PUBS have often been scenes of heated debate and violent conflict, particularly in 19th century Bradford, as historian Paul Jennings - author of The Local; A History of The English Pub - points out in his profile of The Bedford Arms.

Writes Paul: “Despite all the changes, Bradford still has many survivals from its Victorian past. One of these, overlooking the inner ring road at the bottom of Wakefield Road, is the former Bedford Arms, pictured here in the mid-1980s.

On the wall above what was once a corner entrance is the date 1843 and the initials J & MH. Joseph Hanson was the owner and he converted it in 1869 into a beerhouse which was later sold to Ramsdens brewery of Halifax, whose window design can still be seen here to the left, and then to Tetleys in 1964.

I could never pass it without thinking of a rather grim episode in the city’s history. On Boxing Day 1876 John Johnson, his lover Amelia Sewell, ‘boon companion’ Amis Waite and other men were drinking there in the snug as they often did, as the pub had previously been kept by Johnson’s brother. Some ribald chat seems to have been exchanged about the measurement of Sewell’s thigh and a man’s bet that he was stouter. Since she adjourned to the pub’s yard to have it measured, Johnson took offence and fastened it on Waite, eventually coming to blows in the street outside, in which he bit off part of Waite’s finger.

Waite went off to get the wound dressed, returning with his wife and met up with Johnson and Sewell again in front of the pub and the argument re-started. But before further blows were exchanged, Johnson shot him with a revolver saying, ‘That’ll do for you’.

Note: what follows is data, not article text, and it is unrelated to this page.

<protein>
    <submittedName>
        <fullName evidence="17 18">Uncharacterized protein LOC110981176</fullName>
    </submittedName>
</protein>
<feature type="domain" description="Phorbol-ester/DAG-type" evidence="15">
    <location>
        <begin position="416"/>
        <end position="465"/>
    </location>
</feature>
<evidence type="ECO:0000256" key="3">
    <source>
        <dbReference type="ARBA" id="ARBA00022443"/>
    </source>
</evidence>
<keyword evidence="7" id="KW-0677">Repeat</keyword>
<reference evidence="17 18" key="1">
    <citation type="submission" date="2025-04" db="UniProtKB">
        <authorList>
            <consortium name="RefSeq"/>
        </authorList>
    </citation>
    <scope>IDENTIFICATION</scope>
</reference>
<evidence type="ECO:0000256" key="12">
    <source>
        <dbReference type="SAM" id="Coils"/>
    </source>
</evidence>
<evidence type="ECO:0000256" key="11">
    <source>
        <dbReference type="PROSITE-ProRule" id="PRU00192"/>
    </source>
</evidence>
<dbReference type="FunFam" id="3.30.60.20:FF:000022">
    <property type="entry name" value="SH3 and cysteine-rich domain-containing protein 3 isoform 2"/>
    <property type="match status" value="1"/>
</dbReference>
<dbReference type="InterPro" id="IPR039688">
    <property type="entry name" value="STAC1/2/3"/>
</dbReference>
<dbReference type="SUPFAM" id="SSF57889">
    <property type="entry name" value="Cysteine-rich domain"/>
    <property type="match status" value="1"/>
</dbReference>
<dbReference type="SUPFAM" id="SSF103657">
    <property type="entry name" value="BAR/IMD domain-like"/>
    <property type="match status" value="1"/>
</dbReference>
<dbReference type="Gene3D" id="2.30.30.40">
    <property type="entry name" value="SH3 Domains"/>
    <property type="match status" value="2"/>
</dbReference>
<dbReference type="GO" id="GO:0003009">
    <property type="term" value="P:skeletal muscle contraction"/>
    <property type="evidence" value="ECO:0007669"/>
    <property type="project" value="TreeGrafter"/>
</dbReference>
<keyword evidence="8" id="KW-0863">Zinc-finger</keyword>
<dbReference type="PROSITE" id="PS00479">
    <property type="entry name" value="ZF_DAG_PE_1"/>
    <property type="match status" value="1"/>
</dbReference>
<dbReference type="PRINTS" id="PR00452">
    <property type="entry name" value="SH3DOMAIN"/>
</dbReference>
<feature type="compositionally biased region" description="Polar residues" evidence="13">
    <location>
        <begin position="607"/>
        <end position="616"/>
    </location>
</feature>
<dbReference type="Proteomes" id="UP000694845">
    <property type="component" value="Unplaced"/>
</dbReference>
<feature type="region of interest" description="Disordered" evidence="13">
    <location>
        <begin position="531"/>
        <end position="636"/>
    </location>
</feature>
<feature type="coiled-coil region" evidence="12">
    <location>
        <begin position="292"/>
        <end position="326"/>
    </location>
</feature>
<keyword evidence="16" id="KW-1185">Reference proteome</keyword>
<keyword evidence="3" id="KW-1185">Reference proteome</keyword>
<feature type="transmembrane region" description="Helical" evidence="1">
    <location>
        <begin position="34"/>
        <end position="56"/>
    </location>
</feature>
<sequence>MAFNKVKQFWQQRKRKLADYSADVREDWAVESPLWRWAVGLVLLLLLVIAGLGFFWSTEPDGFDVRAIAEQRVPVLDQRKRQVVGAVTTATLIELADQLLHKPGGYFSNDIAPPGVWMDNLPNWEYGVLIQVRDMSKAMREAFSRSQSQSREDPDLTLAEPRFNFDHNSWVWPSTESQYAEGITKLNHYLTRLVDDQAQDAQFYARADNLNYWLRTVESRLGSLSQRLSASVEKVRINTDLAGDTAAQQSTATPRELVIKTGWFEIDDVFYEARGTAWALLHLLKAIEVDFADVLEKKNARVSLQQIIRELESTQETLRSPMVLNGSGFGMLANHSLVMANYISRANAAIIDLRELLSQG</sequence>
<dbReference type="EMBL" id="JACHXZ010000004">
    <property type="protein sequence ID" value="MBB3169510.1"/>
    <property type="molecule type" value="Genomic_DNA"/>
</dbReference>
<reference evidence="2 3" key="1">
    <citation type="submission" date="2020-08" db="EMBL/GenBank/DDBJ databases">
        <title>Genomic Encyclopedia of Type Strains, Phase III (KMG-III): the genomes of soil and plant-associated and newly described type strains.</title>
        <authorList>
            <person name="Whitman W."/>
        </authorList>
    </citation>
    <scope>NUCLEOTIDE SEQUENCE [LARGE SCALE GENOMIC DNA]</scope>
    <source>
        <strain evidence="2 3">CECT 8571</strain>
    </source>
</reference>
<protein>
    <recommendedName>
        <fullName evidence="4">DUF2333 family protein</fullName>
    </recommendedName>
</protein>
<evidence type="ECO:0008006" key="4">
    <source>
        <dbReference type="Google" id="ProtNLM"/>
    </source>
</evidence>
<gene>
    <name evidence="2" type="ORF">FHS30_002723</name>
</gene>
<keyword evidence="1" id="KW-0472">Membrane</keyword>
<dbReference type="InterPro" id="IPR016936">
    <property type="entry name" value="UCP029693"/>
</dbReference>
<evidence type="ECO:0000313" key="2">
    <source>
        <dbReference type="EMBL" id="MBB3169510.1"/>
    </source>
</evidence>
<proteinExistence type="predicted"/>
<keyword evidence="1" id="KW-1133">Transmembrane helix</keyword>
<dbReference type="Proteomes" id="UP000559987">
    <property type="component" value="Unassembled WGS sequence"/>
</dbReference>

He had bought the gun while living in America, where he had left a wife and child about a year before.

Waite was from Knaresborough and had come to Bradford with his father, a master plasterer. He now left a widow and six children.

At his trial at Leeds, Johnson pleaded insanity, which was in the family, plus the effect on him of his wife’s infidelity. The jury, however, took just 25 minutes to find him guilty of murder. He was hanged on April 3, 1877 at Armley gaol, just a few years after executions had ceased to be public spectacles outside the prison, thereby probably ensuring that such barbarity should continue for nearly a century. Compounding the horror, the execution was bungled, as owing to Johnson’s size the rope broke and a thicker one was needed.

He took five minutes to die, according to the newspaper account. As was the custom, he was buried in the prison yard but later reinterred at an undisclosed location.

I thought about this rather tawdry tragedy the last time I was there not so many years ago, before it was closed and the building put to other commercial uses.

I had first visited it sometime in the early 1970s when it seemed to do a good trade and was popular with Irish customers.

Indeed, I recall the juke box at the time had some ‘rebel’ songs on it. Many Irish people had lived in the Broomfields district behind the pub, long demolished.”